5 Major Expenses That Are Surprisingly Cheaper Than Ever Before


A dozen eggs cost nearly $3 at your local grocery store. It costs more than $25 to fill up your car's gas tank. And buying a new car? Kelley Blue Book reports that as of July, the average consumer spent more than $30,000 to buy a new set of wheels.

But not everything is getting more expensive. Here are five key expenses that you'll probably pay less for in 2015.

1. Housing

The National Association of Realtors says that the median sales price of existing homes stood at $232,000 in August. That's expensive, and it's up 7% from August of 2014. But it's actually lower than in June of this year. That month, the median price of an existing home hit $236,400, the highest this figure has ever been. The hope for buyers is that home prices will continue to trend down — the August median price is actually 0.9% lower than in July — over time. (Sellers, of course, hope for the opposite.)

Even more important for people buying homes is the direction that mortgage interest rates are taking. These remain at historically low levels, with the Freddie Mac Primary Mortgage Market Survey showing that the average interest rate on a 30-year fixed-rate loan stood at 3.91% as of September 17. The average rate on a 15-year fixed-rate loan was even lower, 3.11% as of the same date.

Compare this to where these rates stood on December 30 of 2010: 4.86% for a 30-year fixed-rate loan and 4.20% for a 15-year fixed-rate loan.

Interest rates matter. The lower they are, the lower homebuyers' monthly payments will be, too. Thanks to these lower interest rates it costs far less today to borrow money to buy a home than it did less than five years ago.

2. Computers

Computers are an essential part of most of our lives. Good thing that their price tags continue to drop.

Statistics portal Statista reports that the average selling price of notebook computers was $1,292 in 2005. In 2015, this number had fallen all the way to $451. Meanwhile, NPD Group reported that from October 5 to 25 of last year, the average selling price of Windows-fueled personal computers was $430. That was down 10% just from one year earlier. And IBISWorld says that the average price of a desktop computer in its surveys was $390.49 in 2015.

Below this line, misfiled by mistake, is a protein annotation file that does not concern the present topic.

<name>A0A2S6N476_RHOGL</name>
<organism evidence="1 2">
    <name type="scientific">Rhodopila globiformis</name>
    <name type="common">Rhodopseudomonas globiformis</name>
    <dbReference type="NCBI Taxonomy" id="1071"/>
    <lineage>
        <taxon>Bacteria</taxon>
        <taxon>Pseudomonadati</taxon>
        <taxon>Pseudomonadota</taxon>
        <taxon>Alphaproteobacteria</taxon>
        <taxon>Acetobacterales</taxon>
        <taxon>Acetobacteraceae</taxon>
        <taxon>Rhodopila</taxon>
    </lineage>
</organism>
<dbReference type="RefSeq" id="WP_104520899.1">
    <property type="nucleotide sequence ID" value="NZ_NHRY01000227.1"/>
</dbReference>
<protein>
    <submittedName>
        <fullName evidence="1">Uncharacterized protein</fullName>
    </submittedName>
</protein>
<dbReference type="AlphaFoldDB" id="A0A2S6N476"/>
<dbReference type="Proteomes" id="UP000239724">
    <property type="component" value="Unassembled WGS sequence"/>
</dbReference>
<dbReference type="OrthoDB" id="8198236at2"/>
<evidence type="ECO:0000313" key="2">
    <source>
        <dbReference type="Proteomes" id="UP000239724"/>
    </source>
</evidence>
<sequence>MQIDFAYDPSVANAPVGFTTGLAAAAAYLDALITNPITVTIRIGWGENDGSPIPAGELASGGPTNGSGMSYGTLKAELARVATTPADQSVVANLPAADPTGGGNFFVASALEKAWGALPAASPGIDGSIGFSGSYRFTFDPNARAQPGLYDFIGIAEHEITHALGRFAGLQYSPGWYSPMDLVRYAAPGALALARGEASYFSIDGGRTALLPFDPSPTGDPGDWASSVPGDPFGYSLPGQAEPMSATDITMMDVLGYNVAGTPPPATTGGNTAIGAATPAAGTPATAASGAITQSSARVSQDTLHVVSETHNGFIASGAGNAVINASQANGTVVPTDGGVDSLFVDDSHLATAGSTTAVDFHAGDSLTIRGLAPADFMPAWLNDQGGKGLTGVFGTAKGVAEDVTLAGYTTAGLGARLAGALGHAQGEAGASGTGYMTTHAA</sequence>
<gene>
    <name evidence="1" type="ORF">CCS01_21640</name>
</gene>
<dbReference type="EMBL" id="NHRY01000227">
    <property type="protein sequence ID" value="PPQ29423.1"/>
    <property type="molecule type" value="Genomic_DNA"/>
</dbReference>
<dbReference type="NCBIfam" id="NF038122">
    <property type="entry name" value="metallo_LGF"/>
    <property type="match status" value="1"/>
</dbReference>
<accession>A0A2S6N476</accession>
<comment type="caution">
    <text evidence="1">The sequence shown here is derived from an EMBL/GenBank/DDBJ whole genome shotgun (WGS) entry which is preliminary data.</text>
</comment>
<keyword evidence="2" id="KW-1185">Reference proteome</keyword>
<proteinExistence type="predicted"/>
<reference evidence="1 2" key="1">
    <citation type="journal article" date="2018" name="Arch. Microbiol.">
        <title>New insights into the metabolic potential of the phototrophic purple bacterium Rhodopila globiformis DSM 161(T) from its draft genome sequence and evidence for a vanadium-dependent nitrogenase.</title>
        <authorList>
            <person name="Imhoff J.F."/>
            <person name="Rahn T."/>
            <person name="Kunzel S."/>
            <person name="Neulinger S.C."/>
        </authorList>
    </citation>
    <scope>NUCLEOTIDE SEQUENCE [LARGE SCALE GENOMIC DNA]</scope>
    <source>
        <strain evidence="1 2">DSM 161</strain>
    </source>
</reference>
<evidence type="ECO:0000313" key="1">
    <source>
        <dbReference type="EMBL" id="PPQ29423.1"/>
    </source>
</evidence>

Now, you won't be getting a top-of-the-line computer for these lower prices. But you can still get a pretty powerful machine that will serve the needs of most users.

3. Smartphones

You could make the argument that smartphones are even more important to us than computers. We use them to communicate with our friends, find the address of that new Thai restaurant, surf the Web, pay our bills, and watch TV while we're stuck on the train.

It's good news, then, that the cost of these devices has been steadily falling, too. Market research firm IDC reports that the average price of an unlocked iPhone in 2014 was $657. But this price is on the way down. IDC predicts that the average price of an unlocked iPhone will soon fall to $604.

Android phones are even less expensive today. IDC says that the average price of an unlocked Android phone was $254 in 2014, and will fall to $215 by 2018. And the news is even better for fans of Windows-based smartphones. According to IDC, the price of these phones will fall to $214 in 2018.

4. TVs

As anyone who's entered an electronics store can tell you, the cost of TVs has fallen, too. This holds true for even the most premium models.

Statista reports that in 2011, the average sale price of a smart TV stood at $2,100. In 2015, that price has fallen to $1,510. Consumers can expect TV prices to continue to fall. Statista predicts that the average cost of a smart TV will fall to $1,200 in 2017.

5. Federal Income Taxes

Yes, you hate paying your income taxes each April, and you love to complain about them. But federal income taxes today are actually sucking up a far smaller percentage of consumers' incomes.

According to the Center on Budget and Policy Priorities, in 1998 through 2000, a household making the median income for a family of four in the United States paid roughly 8% of its income in individual income taxes. But when those same households filed their income taxes in 2014? That median-income family of four paid just 5.3% of its income in federal income taxes.

Have you noticed prices falling on big expenses?

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